Fig. 1: Adenine-sensing riboswitch (ASW) regulating translation initiation in the context of adenine and 30S ribosome binding.
figure 1

a The two functional OFF-conformations apoB and apoA are in a temperature-dependent equilibrium linked through Kpre. Adenine binding to the aptamer region leads to a compact structure with tertiary interactions such as the kissing loop interaction between L2 and L3. 30S ribosome binding to the standby site 3′-terminal to the AUG start codon of the mRNA results in to melting of the Shine-Dalgarno (SD) sequence in helix P4 of the riboswitch (switched). Further, a stable SD-aSD interaction forms and the mRNA is incorporated into the mRNA tunnel when both P4 and P5 are opened. b 1D projections of the 15N dimension of 2D [1H-15N]-BEST-TROSY experiments at 25 °C shown for peaks in helices P1, P4 and P5 for ASW14–140 without (apo, blue), with 1.4 eq. adenine (holo, magenta) and in complex with the ribosome (30S + holo, gray).

Results and discussion

We investigated the riboswitch (ASW14–140) containing 18 nucleotides within the coding region of the mRNA as a standby site for ribosome binding (Fig. 1a). The inducer ligand adenine binds to ASW with a KD of 0.6 μM at 25 °C12. The helix P4 of ASW14–140 was only partially opened up to 20% at 25 °C, and complete opening was never reached even at saturating concentrations of the inducer ligand (Fig. 1b, Supplementary Fig. 1).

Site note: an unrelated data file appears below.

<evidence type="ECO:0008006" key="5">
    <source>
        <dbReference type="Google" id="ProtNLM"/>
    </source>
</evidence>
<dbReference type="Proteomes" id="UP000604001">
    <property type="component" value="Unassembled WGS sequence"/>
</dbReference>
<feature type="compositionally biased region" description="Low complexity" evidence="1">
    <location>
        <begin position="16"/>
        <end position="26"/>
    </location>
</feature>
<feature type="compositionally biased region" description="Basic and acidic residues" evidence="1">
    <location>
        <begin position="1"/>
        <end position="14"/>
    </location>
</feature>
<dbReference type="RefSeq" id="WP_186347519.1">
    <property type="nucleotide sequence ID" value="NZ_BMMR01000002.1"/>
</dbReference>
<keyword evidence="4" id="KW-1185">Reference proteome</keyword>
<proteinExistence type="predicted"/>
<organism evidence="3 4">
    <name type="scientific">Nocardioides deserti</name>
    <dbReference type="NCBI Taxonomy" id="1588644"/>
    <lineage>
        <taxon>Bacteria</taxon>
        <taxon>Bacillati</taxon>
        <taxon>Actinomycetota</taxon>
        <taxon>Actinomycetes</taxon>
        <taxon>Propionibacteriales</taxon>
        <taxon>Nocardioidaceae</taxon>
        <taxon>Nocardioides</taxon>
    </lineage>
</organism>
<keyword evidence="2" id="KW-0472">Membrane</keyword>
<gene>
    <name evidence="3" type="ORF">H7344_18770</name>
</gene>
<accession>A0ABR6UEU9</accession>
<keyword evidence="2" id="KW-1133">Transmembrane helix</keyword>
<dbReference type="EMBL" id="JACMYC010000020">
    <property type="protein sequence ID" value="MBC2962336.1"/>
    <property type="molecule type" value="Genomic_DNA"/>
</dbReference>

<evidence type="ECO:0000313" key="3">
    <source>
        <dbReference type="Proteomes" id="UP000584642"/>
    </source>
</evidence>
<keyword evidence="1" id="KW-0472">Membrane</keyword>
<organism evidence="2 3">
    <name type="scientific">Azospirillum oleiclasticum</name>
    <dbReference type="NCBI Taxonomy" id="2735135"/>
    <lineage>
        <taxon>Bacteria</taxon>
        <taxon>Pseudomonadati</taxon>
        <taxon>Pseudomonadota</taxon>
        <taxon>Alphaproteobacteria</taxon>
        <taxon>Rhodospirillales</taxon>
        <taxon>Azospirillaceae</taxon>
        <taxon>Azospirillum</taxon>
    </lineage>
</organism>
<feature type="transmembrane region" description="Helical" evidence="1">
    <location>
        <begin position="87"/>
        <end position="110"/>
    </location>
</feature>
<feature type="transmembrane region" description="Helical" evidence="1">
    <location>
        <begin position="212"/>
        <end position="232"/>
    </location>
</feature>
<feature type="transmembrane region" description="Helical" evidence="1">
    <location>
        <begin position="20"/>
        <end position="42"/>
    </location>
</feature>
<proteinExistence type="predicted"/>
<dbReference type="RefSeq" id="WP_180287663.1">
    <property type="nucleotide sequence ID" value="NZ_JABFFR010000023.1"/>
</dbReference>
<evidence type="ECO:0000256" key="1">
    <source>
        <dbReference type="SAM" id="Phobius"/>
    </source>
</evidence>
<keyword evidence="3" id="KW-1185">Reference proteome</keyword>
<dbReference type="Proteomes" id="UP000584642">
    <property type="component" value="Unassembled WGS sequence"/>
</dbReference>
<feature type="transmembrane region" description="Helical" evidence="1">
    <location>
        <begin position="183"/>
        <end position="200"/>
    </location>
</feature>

The footprint of bound 30S ribosome comprises 30 nucleotides that start 15 nt upstream of the start codon (position −15)16. The adenine-induced opening of RNA structure in ASW14–140, however, only affected nucleotides up to position −9, nucleotide A111 (Supplementary Fig. 1). This ligand-induced partial opening of P4 in ASW14–140 was not sufficient to initiate translation. In other words, the interaction of adenine alone with ASW14–140 was insufficient to enable the complete accommodation of the mRNA into the ribosome, as the neighboring helix P5 ultimately impeded binding. Therefore, we here determined the additional factors that interact with the riboswitch to enable full accommodation in the ribosomal tunnel.

rS1 modulates riboswitch activity

When inserted prior to the shifted green fluorescent protein (sGFP) gene, the riboswitch retained its regulatory function in vivo. Expression of sGFP under the control of the ASW led to an adenine-dependent increase of translated sGFP levels (Fig. 2a). Adenine concentrations in the range between 0.5 mM and 2 mM increased sGFP expression by ~3- to ~4-fold, respectively.